Orlene downgraded to tropical storm after slamming Mexico's Pacific coastline
Hurricane Orlene was downgraded to a tropical storm after making landfall on Mexico's Pacific coastline Monday morning as a Category 1 storm just north of the Nayarit-Sinaloa state border, the National Hurricane Center (NHC) said.
The big picture: The storm was expected to bring dangerous storm surge along the coast of mainland Mexico and heavy rain in the southwest through Tuesday, raising the risk of flash flooding and possible landslides.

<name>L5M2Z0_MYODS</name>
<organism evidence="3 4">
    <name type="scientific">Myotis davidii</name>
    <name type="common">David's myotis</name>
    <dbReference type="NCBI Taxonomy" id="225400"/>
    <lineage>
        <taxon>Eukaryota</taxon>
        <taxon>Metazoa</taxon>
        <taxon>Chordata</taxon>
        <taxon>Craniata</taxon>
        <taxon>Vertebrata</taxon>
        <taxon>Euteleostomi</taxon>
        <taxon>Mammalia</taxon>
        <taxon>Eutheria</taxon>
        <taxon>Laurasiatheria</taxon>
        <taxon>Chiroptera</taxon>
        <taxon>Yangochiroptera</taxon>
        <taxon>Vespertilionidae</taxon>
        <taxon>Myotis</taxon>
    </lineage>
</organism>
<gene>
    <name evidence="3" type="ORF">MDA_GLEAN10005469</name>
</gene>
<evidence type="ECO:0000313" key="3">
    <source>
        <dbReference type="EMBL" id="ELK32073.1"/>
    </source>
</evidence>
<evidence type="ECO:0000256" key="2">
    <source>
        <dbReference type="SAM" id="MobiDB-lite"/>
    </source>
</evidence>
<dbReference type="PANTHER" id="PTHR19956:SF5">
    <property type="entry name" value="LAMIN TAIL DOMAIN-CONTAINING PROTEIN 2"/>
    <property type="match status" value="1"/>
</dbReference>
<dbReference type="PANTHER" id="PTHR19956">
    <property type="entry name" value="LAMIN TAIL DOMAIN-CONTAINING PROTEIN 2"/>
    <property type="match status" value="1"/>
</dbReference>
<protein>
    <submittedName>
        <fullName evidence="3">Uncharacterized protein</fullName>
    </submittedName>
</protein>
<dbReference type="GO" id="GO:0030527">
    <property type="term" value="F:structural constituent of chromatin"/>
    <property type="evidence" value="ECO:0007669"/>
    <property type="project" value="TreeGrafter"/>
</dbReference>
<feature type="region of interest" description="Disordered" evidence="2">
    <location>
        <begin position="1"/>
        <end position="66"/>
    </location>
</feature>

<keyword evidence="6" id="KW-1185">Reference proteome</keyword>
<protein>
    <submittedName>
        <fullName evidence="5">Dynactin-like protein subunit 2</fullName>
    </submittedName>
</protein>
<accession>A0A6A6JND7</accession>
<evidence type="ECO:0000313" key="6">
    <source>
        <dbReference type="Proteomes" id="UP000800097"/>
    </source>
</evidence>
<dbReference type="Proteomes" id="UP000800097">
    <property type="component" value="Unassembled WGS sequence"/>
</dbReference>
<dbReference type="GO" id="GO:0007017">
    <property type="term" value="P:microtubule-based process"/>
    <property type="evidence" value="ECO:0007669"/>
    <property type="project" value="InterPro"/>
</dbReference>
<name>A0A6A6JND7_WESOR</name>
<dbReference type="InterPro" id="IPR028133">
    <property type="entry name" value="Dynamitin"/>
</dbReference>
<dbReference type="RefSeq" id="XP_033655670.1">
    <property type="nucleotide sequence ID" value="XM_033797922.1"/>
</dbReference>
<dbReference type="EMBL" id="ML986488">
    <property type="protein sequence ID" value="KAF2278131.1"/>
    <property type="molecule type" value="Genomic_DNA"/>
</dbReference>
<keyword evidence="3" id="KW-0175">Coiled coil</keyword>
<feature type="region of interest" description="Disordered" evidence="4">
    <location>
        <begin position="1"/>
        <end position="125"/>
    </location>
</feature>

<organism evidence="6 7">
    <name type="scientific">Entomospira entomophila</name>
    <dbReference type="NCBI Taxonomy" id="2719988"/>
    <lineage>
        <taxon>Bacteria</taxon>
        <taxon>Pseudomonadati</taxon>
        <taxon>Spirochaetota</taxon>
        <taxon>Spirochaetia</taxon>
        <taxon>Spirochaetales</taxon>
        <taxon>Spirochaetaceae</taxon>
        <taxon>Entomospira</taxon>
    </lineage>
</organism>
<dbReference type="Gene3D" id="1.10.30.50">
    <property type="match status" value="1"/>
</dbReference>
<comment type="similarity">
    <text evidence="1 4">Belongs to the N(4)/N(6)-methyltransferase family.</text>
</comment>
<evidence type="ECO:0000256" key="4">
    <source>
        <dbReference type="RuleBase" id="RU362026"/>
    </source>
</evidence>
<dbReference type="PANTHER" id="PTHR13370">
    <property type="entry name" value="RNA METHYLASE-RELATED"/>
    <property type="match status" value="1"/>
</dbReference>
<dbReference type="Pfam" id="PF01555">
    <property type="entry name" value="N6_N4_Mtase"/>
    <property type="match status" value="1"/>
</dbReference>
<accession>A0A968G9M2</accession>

- It made landfall near Mazatlán, a resort town along the Pacific shoreline in Sinaloa.
- Mexico's government discontinued the tropical storm warning for the southwest coast of the country, the NHC said in a 5pm ET update.
The latest: As of 5pm ET, Tropical Storm Orlene was spreading heavy rainfall over inland portions of west-central Mexico with sustained maximum winds of around 35 miles per hour, the NHC said.
- It was around 60 miles east of Mazatlán after making landfall around 9:45am ET.
Threat level: Storm surge, or an abnormal rise of water generated by a storm, is considered to be the most deadly and destructive aspect of hurricanes.
- The surge is the result of water being thrust toward the shoreline by the winds moving cyclonically around the storm and can cause "extreme" flooding in coastal areas, especially when it coincides with high tides.